Older Women with Younger Men: The Rebound

Justin Bartha and Catherine Zeta Jones in The Rebound.

Justin Bartha and Catherine Zeta-Jones in The Rebound  

This week, the class is watching The Rebound, a 2009 romantic comedy starring Catherine Zeta-Jones (Sandy) and Justin Bartha (Aram). When the film was released it met with lukewarm reviews. While the two lead characters were lauded for being likable and well acted, most critics balked at the fact that the film doesn’t really explore the possibilities of the main set-up: the May-December relationship between Aram and Sandy.

While the film has a lot of predictable moments and doesn’t really make the most of either the comedic moments or the exploration of the relationship between Sandy and Aram, it avoids cheap humor at the expense of their age difference. Rather than portraying Sandy like a stereotypical “Cougar,” she is portrayed as hesitant to pursue Aram or anyone else. At first, her focus is simply on rebuilding her life and taking care of her children as they start over in the city.

Sarah Kershaw’s “Rethinking the Older Woman-Younger Man Relationship” describes the rise of the Cougar in American popular culture and talks about the reality of relationships between older women and younger men. In her article, Kershaw describes a generation of independent women who no longer seek marriage as a way of being provided for. If they seek a marriage at all, it is done from a more level playing ground where they enter a relationship with their own money, careers, and experience. Younger men find them attractive, Kershaw says, because these women have power, are attractive, have sexual experience and a liberated attitude toward sex (younger women may fear an unwanted pregnancy or being used for sex).

When comparing these relationships to the Older Man-Younger Woman relationships, there is a different dynamic. When the man is older, Kershaw’s research indicates, he is seen as a source of money and stability; he also has the potential to father children with a younger woman, whereas the older woman is often post-menopausal and children with the younger man are not usually part of the picture.

Reading Kershaw’s article, one may wonder if these women are doing as men have been doing for generations—having flings where sex is for enjoyment rather than procreation and they get an ego boost from being with a younger, energetic person who finds them attractive.

The Rebound shies away from those issues for the most part. There are the forced jokes from Aram’s friend and Sandy’s co-workers, but the pair don’t spend much time thinking or discussing the impact of their age differences. When they finally do address it during Sandy’s pregnancy complications, Sandy sends Aram on his journey of self-discovery, which disrupts the narrative in an unnatural way.

As you watch the film, think about ways in which gender roles are reversed—there is the obvious switch of Aram being the nurturer while Sandy is the breadwinner.  Sandy has an avid interest in sports that she turns into a career. What are some of the others you notice?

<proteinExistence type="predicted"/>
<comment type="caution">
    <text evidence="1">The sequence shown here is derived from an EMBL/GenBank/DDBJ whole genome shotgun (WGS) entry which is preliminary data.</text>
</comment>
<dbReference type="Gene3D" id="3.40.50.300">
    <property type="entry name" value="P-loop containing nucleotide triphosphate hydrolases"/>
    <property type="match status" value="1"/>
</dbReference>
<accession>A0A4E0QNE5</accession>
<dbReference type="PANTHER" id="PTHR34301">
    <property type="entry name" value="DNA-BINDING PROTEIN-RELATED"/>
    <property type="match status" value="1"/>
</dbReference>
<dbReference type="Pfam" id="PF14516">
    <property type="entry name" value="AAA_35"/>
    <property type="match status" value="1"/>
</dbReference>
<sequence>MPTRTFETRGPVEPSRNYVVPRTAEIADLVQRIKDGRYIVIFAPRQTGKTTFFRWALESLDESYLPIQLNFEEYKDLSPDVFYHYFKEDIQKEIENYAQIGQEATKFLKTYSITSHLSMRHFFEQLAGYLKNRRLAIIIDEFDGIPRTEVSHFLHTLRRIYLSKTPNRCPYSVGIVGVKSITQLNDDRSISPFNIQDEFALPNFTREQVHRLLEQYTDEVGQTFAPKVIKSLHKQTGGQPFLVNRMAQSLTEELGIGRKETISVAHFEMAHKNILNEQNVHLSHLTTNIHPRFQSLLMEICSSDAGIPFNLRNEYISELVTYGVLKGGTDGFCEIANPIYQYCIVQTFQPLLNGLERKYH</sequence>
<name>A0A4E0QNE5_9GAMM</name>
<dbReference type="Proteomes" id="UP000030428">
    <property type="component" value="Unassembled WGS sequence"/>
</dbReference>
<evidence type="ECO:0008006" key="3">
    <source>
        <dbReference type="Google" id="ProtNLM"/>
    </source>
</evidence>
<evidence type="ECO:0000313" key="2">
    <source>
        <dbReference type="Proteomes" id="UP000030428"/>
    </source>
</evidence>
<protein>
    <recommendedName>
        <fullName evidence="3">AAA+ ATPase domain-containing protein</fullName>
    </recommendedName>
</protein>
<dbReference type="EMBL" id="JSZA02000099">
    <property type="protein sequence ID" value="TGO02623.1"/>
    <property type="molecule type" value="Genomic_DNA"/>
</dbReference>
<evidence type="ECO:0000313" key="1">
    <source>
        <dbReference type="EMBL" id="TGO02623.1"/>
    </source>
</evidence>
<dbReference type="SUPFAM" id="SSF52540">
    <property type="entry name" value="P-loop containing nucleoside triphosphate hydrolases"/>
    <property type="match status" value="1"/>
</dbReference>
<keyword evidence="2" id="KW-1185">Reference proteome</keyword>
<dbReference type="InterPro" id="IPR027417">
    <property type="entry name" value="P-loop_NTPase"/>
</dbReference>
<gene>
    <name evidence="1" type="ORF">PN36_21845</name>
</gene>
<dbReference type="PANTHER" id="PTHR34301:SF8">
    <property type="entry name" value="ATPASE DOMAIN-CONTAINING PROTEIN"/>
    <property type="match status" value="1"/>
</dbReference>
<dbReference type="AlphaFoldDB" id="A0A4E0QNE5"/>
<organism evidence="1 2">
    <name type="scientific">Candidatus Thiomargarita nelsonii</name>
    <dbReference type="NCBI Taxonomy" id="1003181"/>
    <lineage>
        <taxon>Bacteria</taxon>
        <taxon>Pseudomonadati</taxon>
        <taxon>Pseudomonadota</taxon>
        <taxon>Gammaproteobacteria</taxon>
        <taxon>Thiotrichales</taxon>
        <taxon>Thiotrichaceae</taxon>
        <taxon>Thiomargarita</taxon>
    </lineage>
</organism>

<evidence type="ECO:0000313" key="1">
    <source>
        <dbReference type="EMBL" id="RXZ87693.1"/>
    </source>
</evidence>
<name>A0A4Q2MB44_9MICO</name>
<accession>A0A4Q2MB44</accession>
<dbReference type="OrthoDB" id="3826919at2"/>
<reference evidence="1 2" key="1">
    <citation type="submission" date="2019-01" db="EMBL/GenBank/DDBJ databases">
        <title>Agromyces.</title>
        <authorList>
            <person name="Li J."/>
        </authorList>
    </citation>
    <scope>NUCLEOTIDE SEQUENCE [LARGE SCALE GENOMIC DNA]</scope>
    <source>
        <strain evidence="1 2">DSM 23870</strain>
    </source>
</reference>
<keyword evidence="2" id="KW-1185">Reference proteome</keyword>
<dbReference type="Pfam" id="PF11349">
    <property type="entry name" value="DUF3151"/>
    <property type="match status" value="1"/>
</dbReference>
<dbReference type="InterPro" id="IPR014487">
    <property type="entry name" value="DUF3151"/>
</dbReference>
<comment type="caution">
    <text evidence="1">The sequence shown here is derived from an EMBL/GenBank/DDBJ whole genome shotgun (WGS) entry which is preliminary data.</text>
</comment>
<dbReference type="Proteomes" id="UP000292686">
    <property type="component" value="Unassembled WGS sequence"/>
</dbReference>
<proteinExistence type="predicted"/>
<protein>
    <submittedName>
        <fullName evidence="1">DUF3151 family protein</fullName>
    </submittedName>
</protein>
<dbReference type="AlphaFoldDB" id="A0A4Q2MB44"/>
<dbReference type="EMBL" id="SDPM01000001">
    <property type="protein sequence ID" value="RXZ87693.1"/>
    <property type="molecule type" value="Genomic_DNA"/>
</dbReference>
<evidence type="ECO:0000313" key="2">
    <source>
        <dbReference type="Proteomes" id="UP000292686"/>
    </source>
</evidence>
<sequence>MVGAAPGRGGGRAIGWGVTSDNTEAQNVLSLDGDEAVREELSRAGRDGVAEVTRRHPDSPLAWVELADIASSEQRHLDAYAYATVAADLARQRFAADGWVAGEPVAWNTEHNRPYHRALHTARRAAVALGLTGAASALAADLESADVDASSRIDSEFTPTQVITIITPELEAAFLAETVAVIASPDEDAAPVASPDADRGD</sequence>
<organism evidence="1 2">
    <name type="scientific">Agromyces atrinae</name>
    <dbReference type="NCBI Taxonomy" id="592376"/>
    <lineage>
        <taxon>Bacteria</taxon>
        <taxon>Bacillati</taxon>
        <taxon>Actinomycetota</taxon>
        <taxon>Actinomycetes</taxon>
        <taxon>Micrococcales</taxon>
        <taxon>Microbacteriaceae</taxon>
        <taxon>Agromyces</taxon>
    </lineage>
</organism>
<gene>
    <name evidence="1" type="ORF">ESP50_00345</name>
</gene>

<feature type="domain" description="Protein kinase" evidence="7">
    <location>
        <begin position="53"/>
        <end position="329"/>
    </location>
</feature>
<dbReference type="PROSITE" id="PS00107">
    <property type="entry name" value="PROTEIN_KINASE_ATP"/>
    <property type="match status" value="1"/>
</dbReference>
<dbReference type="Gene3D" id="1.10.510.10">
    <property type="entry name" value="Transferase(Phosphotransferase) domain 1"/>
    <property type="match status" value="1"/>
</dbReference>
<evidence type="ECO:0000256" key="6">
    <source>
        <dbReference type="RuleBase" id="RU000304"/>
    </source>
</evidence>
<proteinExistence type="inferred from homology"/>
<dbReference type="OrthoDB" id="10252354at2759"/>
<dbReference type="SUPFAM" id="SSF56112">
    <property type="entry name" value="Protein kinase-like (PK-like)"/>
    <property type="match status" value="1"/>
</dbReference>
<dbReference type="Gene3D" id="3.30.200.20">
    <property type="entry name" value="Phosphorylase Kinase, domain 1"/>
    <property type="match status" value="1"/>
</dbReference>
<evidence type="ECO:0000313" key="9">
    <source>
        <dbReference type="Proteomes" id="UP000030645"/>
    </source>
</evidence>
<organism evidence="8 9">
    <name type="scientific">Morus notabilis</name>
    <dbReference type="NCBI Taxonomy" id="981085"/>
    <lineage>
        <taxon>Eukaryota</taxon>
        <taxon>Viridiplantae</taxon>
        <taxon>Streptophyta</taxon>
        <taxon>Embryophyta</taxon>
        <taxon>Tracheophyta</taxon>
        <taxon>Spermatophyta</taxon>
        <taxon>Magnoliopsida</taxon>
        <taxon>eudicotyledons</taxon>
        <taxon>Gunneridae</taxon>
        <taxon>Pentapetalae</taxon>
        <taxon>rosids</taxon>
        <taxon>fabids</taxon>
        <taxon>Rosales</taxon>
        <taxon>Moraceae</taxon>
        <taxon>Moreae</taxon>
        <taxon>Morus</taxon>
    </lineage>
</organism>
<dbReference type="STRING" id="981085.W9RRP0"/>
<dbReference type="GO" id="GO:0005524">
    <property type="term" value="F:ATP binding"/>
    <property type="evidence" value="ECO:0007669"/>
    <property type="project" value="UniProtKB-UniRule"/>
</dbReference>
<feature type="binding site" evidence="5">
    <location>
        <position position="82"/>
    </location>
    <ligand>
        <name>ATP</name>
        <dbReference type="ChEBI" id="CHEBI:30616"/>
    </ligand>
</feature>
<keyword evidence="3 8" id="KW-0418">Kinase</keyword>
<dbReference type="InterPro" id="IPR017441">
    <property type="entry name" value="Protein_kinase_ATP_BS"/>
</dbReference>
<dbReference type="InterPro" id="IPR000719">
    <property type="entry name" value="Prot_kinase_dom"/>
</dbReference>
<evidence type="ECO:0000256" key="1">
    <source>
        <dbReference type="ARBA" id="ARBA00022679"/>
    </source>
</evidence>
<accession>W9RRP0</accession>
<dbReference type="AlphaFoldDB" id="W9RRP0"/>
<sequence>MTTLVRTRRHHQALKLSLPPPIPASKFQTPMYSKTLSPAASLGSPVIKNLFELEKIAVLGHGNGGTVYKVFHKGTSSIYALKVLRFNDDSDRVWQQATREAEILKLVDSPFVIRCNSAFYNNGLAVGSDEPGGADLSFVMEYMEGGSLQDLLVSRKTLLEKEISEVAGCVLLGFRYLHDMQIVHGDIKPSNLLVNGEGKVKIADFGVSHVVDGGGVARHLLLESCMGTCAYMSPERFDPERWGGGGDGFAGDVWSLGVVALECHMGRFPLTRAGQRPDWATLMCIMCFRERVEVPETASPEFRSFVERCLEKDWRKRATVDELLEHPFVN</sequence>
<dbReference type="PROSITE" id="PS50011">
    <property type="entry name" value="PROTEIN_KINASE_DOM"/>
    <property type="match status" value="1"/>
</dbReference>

Older Men-Younger Women on the Silver Screen

Humphrey Bogart and Lauren Bacall

Humphrey Bogart and Lauren Bacall

In film pairings, the Older Man-Younger Woman is more common, so common age difference was often overlooked. For example, there was a 25-year age difference between Humphrey Bogart and Lauren Bacall when they met on the set of To Have and Have Not; the pair was a popular couple onscreen and off. There was a 21-year age difference between Johnny Depp and Keira Knightly when the pair kissed in Pirates of the Caribbean: Dead Man’s Chest, which Depp says bothered him.

Cary Grant and Audrey Hepburn in Charade.

Cary Grant and Audrey Hepburn in Charade.

Cary Grant was concerned about propriety and turned down several roles as a romantic lead when he was in his 50s. At 59, Grant did agree to take the lead in Charade opposite Audrey Hepburn (34), but expressed so much discomfort that the filmmakers changed the screenplay so that Hepburn’s character was the one who did the romantic pursuit.

Grant was one of Hollywood’s most popular romantic leads and remained charismatic and attractive throughout his career. Audiences still enjoyed his performances as a leading man, but he expressed discomfort with the image of a much older man wooing a younger woman. In reality, he did marry Dyan Cannon when he was 33 years her senior and eventually retired from acting to devote himself to raising their daughter.

Some things to think about

Kershaw’s article suggests that there is growing acceptance of the Older Woman-Younger Man relationship. What do you think? What is pop culture’s role in this acceptance (if any)? Is Kershaw’s assertion that the Demi Moore-Ahston Kutcher marriage made people look at these relationships in a new way. Is the Older Man-Younger Woman still considered (more) acceptable?